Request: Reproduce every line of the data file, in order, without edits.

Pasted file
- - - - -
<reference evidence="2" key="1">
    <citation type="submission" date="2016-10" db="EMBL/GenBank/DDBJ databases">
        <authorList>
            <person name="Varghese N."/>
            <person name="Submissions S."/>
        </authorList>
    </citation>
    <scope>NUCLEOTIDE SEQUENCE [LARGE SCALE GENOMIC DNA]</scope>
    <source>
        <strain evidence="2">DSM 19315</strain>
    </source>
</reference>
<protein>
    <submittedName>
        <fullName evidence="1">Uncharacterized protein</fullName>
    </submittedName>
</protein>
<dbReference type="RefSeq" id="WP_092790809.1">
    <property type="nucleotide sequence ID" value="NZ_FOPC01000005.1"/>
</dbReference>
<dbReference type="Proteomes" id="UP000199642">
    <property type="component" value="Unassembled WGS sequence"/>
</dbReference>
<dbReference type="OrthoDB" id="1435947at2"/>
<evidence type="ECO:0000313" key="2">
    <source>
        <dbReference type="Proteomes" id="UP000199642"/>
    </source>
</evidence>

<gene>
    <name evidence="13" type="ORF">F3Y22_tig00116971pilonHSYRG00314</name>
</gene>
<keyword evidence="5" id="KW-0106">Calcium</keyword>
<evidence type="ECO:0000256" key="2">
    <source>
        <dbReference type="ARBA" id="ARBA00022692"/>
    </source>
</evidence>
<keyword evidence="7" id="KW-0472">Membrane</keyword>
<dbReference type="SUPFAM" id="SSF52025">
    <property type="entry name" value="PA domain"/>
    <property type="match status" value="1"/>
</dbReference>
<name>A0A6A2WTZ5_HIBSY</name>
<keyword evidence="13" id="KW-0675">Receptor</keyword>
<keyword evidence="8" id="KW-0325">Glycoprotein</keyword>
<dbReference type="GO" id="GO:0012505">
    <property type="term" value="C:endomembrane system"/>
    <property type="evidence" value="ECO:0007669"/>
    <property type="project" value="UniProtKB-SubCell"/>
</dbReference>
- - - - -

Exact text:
<reference evidence="2" key="1">
    <citation type="submission" date="2016-10" db="EMBL/GenBank/DDBJ databases">
        <authorList>
            <person name="Varghese N."/>
            <person name="Submissions S."/>
        </authorList>
    </citation>
    <scope>NUCLEOTIDE SEQUENCE [LARGE SCALE GENOMIC DNA]</scope>
    <source>
        <strain evidence="2">DSM 19315</strain>
    </source>
</reference>
<protein>
    <submittedName>
        <fullName evidence="1">Uncharacterized protein</fullName>
    </submittedName>
</protein>
<dbReference type="RefSeq" id="WP_092790809.1">
    <property type="nucleotide sequence ID" value="NZ_FOPC01000005.1"/>
</dbReference>
<dbReference type="Proteomes" id="UP000199642">
    <property type="component" value="Unassembled WGS sequence"/>
</dbReference>
<dbReference type="OrthoDB" id="1435947at2"/>
<evidence type="ECO:0000313" key="2">
    <source>
        <dbReference type="Proteomes" id="UP000199642"/>
    </source>
</evidence>

<gene>
    <name evidence="13" type="ORF">F3Y22_tig00116971pilonHSYRG00314</name>
</gene>
<keyword evidence="5" id="KW-0106">Calcium</keyword>
<evidence type="ECO:0000256" key="2">
    <source>
        <dbReference type="ARBA" id="ARBA00022692"/>
    </source>
</evidence>
<keyword evidence="7" id="KW-0472">Membrane</keyword>
<dbReference type="SUPFAM" id="SSF52025">
    <property type="entry name" value="PA domain"/>
    <property type="match status" value="1"/>
</dbReference>
<name>A0A6A2WTZ5_HIBSY</name>
<keyword evidence="13" id="KW-0675">Receptor</keyword>
<keyword evidence="8" id="KW-0325">Glycoprotein</keyword>
<dbReference type="GO" id="GO:0012505">
    <property type="term" value="C:endomembrane system"/>
    <property type="evidence" value="ECO:0007669"/>
    <property type="project" value="UniProtKB-SubCell"/>
</dbReference>